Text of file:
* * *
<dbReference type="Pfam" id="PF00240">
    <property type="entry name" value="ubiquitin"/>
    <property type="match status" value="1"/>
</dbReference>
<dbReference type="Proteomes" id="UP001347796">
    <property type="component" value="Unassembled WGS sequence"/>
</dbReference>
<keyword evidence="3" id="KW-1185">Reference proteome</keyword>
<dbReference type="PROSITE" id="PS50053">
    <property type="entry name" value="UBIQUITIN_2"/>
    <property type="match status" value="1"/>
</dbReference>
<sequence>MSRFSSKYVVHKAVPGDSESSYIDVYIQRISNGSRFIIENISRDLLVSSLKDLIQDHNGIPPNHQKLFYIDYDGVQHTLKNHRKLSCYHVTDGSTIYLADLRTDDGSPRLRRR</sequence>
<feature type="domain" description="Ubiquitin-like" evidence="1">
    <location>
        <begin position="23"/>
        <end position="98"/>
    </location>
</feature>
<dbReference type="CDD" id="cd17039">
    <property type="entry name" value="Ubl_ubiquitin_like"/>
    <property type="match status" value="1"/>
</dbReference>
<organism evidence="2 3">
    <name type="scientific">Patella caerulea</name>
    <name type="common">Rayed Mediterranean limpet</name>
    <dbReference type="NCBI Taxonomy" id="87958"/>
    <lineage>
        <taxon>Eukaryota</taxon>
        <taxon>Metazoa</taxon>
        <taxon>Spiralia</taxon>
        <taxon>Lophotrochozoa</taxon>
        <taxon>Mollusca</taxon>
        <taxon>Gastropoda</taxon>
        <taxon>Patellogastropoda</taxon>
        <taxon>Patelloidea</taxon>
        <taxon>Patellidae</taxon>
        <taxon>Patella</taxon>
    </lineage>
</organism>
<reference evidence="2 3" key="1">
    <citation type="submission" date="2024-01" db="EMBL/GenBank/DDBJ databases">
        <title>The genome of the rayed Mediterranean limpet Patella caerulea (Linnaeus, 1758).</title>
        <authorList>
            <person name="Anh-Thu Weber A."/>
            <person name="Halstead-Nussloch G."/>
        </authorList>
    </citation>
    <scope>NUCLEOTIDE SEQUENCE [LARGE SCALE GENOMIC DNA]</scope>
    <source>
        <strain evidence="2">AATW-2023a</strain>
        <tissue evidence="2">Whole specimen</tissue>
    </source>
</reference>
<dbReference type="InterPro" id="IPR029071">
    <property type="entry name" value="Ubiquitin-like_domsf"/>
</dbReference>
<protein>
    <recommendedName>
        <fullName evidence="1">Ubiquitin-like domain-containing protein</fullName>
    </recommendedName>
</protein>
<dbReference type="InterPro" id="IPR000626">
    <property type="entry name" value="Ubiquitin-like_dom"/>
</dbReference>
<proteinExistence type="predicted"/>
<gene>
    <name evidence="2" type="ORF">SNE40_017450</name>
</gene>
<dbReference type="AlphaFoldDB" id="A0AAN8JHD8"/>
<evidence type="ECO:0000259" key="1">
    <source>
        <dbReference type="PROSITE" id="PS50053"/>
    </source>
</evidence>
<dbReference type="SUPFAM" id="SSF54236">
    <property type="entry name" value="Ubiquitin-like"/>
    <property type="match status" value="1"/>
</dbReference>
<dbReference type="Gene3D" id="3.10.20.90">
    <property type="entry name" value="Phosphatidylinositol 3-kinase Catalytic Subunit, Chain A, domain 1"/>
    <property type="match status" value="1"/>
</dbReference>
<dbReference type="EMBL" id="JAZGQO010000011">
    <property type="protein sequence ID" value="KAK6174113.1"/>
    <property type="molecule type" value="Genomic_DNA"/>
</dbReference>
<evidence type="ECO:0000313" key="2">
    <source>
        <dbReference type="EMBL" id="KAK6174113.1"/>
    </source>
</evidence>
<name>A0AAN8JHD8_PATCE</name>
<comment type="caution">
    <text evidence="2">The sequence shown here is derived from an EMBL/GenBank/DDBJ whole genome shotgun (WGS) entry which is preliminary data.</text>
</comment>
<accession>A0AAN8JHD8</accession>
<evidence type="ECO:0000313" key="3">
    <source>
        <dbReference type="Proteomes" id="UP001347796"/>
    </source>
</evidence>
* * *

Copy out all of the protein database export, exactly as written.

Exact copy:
<dbReference type="Pfam" id="PF00240">
    <property type="entry name" value="ubiquitin"/>
    <property type="match status" value="1"/>
</dbReference>
<dbReference type="Proteomes" id="UP001347796">
    <property type="component" value="Unassembled WGS sequence"/>
</dbReference>
<keyword evidence="3" id="KW-1185">Reference proteome</keyword>
<dbReference type="PROSITE" id="PS50053">
    <property type="entry name" value="UBIQUITIN_2"/>
    <property type="match status" value="1"/>
</dbReference>
<sequence>MSRFSSKYVVHKAVPGDSESSYIDVYIQRISNGSRFIIENISRDLLVSSLKDLIQDHNGIPPNHQKLFYIDYDGVQHTLKNHRKLSCYHVTDGSTIYLADLRTDDGSPRLRRR</sequence>
<feature type="domain" description="Ubiquitin-like" evidence="1">
    <location>
        <begin position="23"/>
        <end position="98"/>
    </location>
</feature>
<dbReference type="CDD" id="cd17039">
    <property type="entry name" value="Ubl_ubiquitin_like"/>
    <property type="match status" value="1"/>
</dbReference>
<organism evidence="2 3">
    <name type="scientific">Patella caerulea</name>
    <name type="common">Rayed Mediterranean limpet</name>
    <dbReference type="NCBI Taxonomy" id="87958"/>
    <lineage>
        <taxon>Eukaryota</taxon>
        <taxon>Metazoa</taxon>
        <taxon>Spiralia</taxon>
        <taxon>Lophotrochozoa</taxon>
        <taxon>Mollusca</taxon>
        <taxon>Gastropoda</taxon>
        <taxon>Patellogastropoda</taxon>
        <taxon>Patelloidea</taxon>
        <taxon>Patellidae</taxon>
        <taxon>Patella</taxon>
    </lineage>
</organism>
<reference evidence="2 3" key="1">
    <citation type="submission" date="2024-01" db="EMBL/GenBank/DDBJ databases">
        <title>The genome of the rayed Mediterranean limpet Patella caerulea (Linnaeus, 1758).</title>
        <authorList>
            <person name="Anh-Thu Weber A."/>
            <person name="Halstead-Nussloch G."/>
        </authorList>
    </citation>
    <scope>NUCLEOTIDE SEQUENCE [LARGE SCALE GENOMIC DNA]</scope>
    <source>
        <strain evidence="2">AATW-2023a</strain>
        <tissue evidence="2">Whole specimen</tissue>
    </source>
</reference>
<dbReference type="InterPro" id="IPR029071">
    <property type="entry name" value="Ubiquitin-like_domsf"/>
</dbReference>
<protein>
    <recommendedName>
        <fullName evidence="1">Ubiquitin-like domain-containing protein</fullName>
    </recommendedName>
</protein>
<dbReference type="InterPro" id="IPR000626">
    <property type="entry name" value="Ubiquitin-like_dom"/>
</dbReference>
<proteinExistence type="predicted"/>
<gene>
    <name evidence="2" type="ORF">SNE40_017450</name>
</gene>
<dbReference type="AlphaFoldDB" id="A0AAN8JHD8"/>
<evidence type="ECO:0000259" key="1">
    <source>
        <dbReference type="PROSITE" id="PS50053"/>
    </source>
</evidence>
<dbReference type="SUPFAM" id="SSF54236">
    <property type="entry name" value="Ubiquitin-like"/>
    <property type="match status" value="1"/>
</dbReference>
<dbReference type="Gene3D" id="3.10.20.90">
    <property type="entry name" value="Phosphatidylinositol 3-kinase Catalytic Subunit, Chain A, domain 1"/>
    <property type="match status" value="1"/>
</dbReference>
<dbReference type="EMBL" id="JAZGQO010000011">
    <property type="protein sequence ID" value="KAK6174113.1"/>
    <property type="molecule type" value="Genomic_DNA"/>
</dbReference>
<evidence type="ECO:0000313" key="2">
    <source>
        <dbReference type="EMBL" id="KAK6174113.1"/>
    </source>
</evidence>
<name>A0AAN8JHD8_PATCE</name>
<comment type="caution">
    <text evidence="2">The sequence shown here is derived from an EMBL/GenBank/DDBJ whole genome shotgun (WGS) entry which is preliminary data.</text>
</comment>
<accession>A0AAN8JHD8</accession>
<evidence type="ECO:0000313" key="3">
    <source>
        <dbReference type="Proteomes" id="UP001347796"/>
    </source>
</evidence>